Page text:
5 Benefits of Brand Loyalty in Modern Retail Marketing

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Years ago, brand loyalty was built on the quality of goods or services. Retailers could focus their attention inward and rely almost exclusively on offering the “best of the best” — or “the best of the best for the price.” Changes in consumer preferences have made this model nearly obsolete. Of course, quality and price are still important, but the majority of consumers (88 percent, in fact) really want brands to meet their expectations in new ways.

Although those expectations might range, they’re often a mix of good customer service and personalized, relevant consumer experiences. People want to feel as though brands care for and understand them as individuals.

Just consider the popularity of Netflix, for example. With the sheer amount of content available, choice paralysis would be a logical outcome for subscribers, prompting them to abandon the platform. But that’s not usually the case. The company’s personalized recommendations keep users engaged. When streaming services released original content in 2021, Netflix garnered 35 percent of audience engagement, while Disney+ was at 29 percent, and HBO Max sat at 22 percent.

Unsurprisingly, personalization in digital marketing is becoming one of the top drivers of consumer retention and brand loyalty. Consumers want to have relationships with the retailers they buy from; they want to connect, making brand loyalty contingent on your ability to build and maintain relationships with consumers on a one-to-one level.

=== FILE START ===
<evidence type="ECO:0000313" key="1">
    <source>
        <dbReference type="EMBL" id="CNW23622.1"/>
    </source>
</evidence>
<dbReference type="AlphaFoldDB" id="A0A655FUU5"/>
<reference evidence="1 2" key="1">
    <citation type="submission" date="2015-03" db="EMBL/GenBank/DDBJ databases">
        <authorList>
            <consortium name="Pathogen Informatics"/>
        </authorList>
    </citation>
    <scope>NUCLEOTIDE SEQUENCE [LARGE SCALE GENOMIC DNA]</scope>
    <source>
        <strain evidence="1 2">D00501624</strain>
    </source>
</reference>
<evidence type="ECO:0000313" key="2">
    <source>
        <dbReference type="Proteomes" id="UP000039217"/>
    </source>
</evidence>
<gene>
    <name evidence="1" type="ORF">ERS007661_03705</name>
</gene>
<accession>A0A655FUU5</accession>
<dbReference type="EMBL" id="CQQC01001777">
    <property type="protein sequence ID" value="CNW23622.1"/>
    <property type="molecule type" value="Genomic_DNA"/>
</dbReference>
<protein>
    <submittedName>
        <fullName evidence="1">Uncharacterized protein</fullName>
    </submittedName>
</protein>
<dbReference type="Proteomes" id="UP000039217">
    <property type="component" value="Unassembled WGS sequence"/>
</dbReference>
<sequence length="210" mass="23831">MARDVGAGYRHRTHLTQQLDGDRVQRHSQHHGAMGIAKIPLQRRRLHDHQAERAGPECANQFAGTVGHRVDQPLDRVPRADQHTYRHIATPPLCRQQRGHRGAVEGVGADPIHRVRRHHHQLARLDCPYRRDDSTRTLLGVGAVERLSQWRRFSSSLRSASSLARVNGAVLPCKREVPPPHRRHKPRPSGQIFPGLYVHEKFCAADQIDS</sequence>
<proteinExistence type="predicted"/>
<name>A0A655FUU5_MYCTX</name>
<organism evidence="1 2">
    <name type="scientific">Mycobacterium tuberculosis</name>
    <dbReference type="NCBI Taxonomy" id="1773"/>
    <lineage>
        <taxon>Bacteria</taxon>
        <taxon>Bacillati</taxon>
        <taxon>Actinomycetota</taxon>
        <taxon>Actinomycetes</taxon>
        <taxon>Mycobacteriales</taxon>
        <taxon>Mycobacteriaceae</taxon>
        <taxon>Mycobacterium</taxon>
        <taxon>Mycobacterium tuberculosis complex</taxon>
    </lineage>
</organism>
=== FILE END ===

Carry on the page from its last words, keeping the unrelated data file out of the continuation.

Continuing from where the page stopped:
You’ll find yourself ahead of the curve if you can accomplish this, as almost half of consumers report that brands fail to meet their expectations for good experiences.

Personalization in Digital Marketing Creates Relevant Consumer Experiences and Brand Loyalty

With online shopping on the rise, personalization in digital marketing has become a priority for all retail brands. If you’re unable to offer a positive, individualized experience, consumers are quick to find alternatives — at least 65 percent of consumers have reported doing so. More importantly, 78 percent of consumers have actually abandoned purchases due to poor experiences. With the amount of consumer data available, there’s no excuse for not giving consumers what they want.

That’s why predictive personalization is becoming the norm in retail marketing. Data allows you to predict changes in consumer behavior and then tailor your messaging to reflect consumers’ interests. For example, you can offer personalized product recommendations based on weather, past purchases, real-time web interactions, location, etc. Data can also help you plot out the far-from-linear consumer journey so that you can deliver the right messages in the right channels at the right times. For example, you can send an email alert when an item that a consumer previously had in their cart but didn’t buy is back in stock.